The name variations can come from credit reports (how they end up on People Search), court records, loan applications, bank loans, school records, employment records, apartment applications, ID theft, magazine subscriptions, etc. Your sibling and family names could be crossed with your social security number or address in the credit reports, etc.
I have also seen where family members names have been smooshed together. For example: Mary Jo Smith, III (Father was the III).
There is a whole team that does your background investigation. The field investigator is the most expensive part of the process, with the most responsibility to provide a full, unbiased, report to the adjudicator/agency.
Oh my gosh I’ve had a lot of similar experiences that just leave me shaking my head:joy:
If you finance your car purchase and the car dealer carelessly makes a mistake recording your name, it will show on your credit report. Same for store credit cards, etc. Not sure how the public databases link you to the wrong people as relatives. I don’t recall ever confronting a SUBECT on a discrepant relative from any source other than their previous background investigation’s security questionnaire.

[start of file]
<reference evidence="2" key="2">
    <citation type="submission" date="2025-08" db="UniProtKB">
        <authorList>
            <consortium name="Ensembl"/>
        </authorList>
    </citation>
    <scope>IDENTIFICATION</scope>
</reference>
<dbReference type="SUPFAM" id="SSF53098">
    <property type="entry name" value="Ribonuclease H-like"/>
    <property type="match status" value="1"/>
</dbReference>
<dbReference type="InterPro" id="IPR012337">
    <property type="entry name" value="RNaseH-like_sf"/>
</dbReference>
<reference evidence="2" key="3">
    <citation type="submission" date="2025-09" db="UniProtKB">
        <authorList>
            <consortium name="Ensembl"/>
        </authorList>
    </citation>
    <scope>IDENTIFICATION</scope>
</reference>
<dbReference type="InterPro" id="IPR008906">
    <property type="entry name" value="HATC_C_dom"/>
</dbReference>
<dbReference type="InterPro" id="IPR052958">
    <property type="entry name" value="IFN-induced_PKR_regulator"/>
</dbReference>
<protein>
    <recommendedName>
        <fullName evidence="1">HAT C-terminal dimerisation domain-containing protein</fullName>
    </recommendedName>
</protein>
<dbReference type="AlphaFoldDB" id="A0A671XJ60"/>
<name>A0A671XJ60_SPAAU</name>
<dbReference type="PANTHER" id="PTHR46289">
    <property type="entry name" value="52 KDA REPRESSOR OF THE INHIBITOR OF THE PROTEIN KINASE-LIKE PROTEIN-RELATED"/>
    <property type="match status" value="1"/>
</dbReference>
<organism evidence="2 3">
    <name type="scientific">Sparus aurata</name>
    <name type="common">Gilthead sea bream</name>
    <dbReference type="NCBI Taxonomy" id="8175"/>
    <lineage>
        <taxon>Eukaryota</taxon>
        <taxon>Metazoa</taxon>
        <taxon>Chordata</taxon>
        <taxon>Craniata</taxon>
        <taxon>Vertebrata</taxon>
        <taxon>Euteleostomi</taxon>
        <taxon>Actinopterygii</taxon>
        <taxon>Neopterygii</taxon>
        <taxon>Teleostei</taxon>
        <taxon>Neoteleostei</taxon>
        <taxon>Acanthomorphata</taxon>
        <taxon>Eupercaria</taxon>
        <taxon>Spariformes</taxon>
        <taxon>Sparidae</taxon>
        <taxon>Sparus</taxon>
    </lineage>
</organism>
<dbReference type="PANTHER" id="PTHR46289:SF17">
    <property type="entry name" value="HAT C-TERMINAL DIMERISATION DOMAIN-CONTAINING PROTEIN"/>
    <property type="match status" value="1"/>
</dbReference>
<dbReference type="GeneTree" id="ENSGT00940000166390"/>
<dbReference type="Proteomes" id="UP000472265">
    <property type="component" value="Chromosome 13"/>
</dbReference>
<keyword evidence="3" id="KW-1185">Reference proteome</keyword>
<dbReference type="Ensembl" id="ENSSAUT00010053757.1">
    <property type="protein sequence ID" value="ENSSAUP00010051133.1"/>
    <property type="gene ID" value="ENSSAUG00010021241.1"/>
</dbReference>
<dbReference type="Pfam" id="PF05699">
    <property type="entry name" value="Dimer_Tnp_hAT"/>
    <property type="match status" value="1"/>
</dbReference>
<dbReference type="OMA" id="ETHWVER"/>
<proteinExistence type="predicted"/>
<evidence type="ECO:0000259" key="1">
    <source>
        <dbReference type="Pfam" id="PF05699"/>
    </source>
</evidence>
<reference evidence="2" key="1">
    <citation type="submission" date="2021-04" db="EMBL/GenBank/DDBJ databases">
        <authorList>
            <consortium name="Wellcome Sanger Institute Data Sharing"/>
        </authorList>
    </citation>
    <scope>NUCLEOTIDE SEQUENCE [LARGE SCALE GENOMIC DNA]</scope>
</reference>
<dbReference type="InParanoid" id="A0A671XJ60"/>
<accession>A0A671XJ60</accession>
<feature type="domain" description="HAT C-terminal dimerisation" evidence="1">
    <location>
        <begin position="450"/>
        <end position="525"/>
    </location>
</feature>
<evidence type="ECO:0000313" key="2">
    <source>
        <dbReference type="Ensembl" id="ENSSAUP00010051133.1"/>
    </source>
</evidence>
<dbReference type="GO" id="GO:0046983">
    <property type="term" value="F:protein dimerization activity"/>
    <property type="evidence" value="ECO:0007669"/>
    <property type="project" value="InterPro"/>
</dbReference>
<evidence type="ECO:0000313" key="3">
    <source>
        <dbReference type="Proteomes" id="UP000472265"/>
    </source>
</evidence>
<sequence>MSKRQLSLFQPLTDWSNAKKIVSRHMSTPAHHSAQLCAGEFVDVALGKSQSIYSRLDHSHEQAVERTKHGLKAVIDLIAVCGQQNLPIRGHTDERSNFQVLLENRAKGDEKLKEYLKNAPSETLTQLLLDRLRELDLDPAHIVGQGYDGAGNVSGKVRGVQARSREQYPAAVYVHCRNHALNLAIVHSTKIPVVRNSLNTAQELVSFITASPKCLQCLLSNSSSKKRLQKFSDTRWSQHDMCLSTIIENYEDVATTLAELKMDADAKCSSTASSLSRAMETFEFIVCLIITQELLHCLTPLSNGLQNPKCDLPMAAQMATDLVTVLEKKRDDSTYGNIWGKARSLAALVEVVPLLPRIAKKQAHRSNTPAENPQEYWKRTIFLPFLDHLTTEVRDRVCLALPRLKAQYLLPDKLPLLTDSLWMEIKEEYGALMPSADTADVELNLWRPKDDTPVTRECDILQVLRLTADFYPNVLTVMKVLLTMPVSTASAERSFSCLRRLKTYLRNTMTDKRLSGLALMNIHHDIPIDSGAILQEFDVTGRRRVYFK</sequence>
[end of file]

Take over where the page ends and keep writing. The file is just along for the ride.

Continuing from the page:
Just as an example . . . I do not remember EVER using my middle name. Always just the initial because I hate my middle name (I’m not telling!) But, I don’t think that I would be surprised if somewhere in my past, school records, marriage and divorce records (hey . . . I’m not perfect), my full name would show up somewhere. Of course, my middle name is listed on birth certificate. I also ALWAYS use the “third”. My grandfather didn’t pass away until I was in my 30’s so there were three of us applying for credit and driver’s licenses and such during the same periods so I always tried to differentiate myself from the other two and they from me. But, there certainly could be something else out there and I know that there are Ed Farmers living in NJ which I am not related to.
I’m doing this from memory but I believe that my investigator asked me if I ever used “Edward Farmer”. I said, “No . . . my name is Edwin.” End of questions.
BI did not bring up the linked relative from the people search records. I brought that up as an example of the wrong info in public records. It seems people think we are related because we have the same last name. He works for a DoD contractor in town. My next door neighbor knows him.
OTOH I have met at the DoD component where I work a lot of military with my same last name that are from the same city/ state and they don’t show up as relatives. So who knows how those public databases gathered or linked their info.